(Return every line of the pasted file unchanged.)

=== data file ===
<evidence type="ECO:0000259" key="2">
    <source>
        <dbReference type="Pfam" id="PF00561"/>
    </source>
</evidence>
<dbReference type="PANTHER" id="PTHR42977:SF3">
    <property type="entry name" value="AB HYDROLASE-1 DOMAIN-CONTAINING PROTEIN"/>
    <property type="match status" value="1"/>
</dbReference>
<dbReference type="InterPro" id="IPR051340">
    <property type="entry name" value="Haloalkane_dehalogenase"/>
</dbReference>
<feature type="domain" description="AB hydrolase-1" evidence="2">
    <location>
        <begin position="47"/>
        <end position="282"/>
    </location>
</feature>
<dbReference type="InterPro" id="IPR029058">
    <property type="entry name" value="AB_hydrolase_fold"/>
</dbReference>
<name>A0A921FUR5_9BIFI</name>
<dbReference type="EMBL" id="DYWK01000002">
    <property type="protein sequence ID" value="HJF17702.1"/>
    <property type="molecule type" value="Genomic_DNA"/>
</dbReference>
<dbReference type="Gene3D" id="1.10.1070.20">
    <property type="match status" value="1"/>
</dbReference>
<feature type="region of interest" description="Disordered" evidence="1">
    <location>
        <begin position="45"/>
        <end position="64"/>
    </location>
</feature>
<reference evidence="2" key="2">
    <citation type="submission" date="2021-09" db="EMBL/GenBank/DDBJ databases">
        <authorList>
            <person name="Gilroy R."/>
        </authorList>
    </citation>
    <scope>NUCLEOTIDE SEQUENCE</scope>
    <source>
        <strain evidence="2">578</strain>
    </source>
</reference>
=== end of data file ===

<evidence type="ECO:0000259" key="2">
    <source>
        <dbReference type="Pfam" id="PF00561"/>
    </source>
</evidence>
<dbReference type="PANTHER" id="PTHR42977:SF3">
    <property type="entry name" value="AB HYDROLASE-1 DOMAIN-CONTAINING PROTEIN"/>
    <property type="match status" value="1"/>
</dbReference>
<dbReference type="InterPro" id="IPR051340">
    <property type="entry name" value="Haloalkane_dehalogenase"/>
</dbReference>
<feature type="domain" description="AB hydrolase-1" evidence="2">
    <location>
        <begin position="47"/>
        <end position="282"/>
    </location>
</feature>
<dbReference type="InterPro" id="IPR029058">
    <property type="entry name" value="AB_hydrolase_fold"/>
</dbReference>
<name>A0A921FUR5_9BIFI</name>
<dbReference type="EMBL" id="DYWK01000002">
    <property type="protein sequence ID" value="HJF17702.1"/>
    <property type="molecule type" value="Genomic_DNA"/>
</dbReference>
<dbReference type="Gene3D" id="1.10.1070.20">
    <property type="match status" value="1"/>
</dbReference>
<feature type="region of interest" description="Disordered" evidence="1">
    <location>
        <begin position="45"/>
        <end position="64"/>
    </location>
</feature>
<reference evidence="2" key="2">
    <citation type="submission" date="2021-09" db="EMBL/GenBank/DDBJ databases">
        <authorList>
            <person name="Gilroy R."/>
        </authorList>
    </citation>
    <scope>NUCLEOTIDE SEQUENCE</scope>
    <source>
        <strain evidence="2">578</strain>
    </source>
</reference>